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Trudeau’s next apology should be to heavily indebted future Canadians

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The business section of a well-known Canadian newspaper warned the other day that any forecasts contained in the federal budget should be treated with extreme caution, given the fact economists have a lengthy record of getting their predictions seriously wrong.

Most economists have no more clue what’s going to happen down the road than you or I, because they have no way of telling which of the 7 gazillion influences they’re aware of may come into play, not to mention any unknown factors, which are hard to identify, because they’re unknown.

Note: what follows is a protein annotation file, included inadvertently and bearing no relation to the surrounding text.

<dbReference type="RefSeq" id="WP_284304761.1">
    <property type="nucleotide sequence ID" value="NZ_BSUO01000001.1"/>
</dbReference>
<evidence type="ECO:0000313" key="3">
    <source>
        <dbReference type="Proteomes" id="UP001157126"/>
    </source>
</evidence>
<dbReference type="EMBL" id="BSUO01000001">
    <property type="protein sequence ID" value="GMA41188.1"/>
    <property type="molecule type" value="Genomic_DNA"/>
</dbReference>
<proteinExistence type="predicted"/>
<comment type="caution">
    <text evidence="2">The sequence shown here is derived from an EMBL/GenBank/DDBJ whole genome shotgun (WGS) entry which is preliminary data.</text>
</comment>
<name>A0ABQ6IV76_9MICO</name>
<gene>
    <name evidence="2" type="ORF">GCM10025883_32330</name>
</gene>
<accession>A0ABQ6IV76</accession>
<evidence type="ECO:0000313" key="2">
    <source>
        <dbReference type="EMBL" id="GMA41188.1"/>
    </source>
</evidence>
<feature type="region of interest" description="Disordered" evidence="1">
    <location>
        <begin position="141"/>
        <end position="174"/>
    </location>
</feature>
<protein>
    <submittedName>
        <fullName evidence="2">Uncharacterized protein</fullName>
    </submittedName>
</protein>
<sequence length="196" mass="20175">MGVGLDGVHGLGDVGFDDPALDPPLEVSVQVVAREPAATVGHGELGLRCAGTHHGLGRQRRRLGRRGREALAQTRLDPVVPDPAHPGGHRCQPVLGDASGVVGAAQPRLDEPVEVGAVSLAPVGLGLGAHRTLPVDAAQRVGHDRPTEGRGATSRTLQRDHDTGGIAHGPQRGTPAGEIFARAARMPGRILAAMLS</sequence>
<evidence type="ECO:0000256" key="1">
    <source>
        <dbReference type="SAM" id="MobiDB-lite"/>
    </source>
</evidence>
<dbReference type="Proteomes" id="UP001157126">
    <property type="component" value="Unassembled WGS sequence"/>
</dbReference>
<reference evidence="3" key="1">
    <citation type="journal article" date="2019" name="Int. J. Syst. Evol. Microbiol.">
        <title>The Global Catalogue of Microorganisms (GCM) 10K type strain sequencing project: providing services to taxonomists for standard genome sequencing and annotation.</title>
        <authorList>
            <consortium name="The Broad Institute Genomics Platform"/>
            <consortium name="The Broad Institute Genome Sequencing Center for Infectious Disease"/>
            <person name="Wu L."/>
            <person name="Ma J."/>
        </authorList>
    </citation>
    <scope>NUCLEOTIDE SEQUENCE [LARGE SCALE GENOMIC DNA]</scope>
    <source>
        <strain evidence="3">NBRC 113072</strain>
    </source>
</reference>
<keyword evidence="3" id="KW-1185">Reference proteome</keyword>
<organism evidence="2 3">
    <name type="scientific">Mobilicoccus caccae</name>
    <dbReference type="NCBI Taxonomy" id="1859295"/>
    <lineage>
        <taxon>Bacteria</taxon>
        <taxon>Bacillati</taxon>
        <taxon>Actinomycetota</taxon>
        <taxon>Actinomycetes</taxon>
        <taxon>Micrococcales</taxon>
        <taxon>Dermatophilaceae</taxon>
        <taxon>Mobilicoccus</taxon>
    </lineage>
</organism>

Purely by accident, no doubt, the same newspaper printed another story soon afterwards, suggesting Canadian investors unload any excess holdings they might have in the loonie, because economists predict it’s in for a fall. Whether it was the same set of deeply fallible economists surveyed for the first article wasn’t clear.

The number forecasters would do better to digest is located way over in a different set of statistics, pertaining to the fact we all eventually get old and die. It indicates that the population of millennials in Canada is now neck-and-neck with the remaining supply of baby boomers; in several provinces they already outnumber their older and greyer compatriots, and the gap can only increase, given the “getting old and dying” thing.

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    © National Post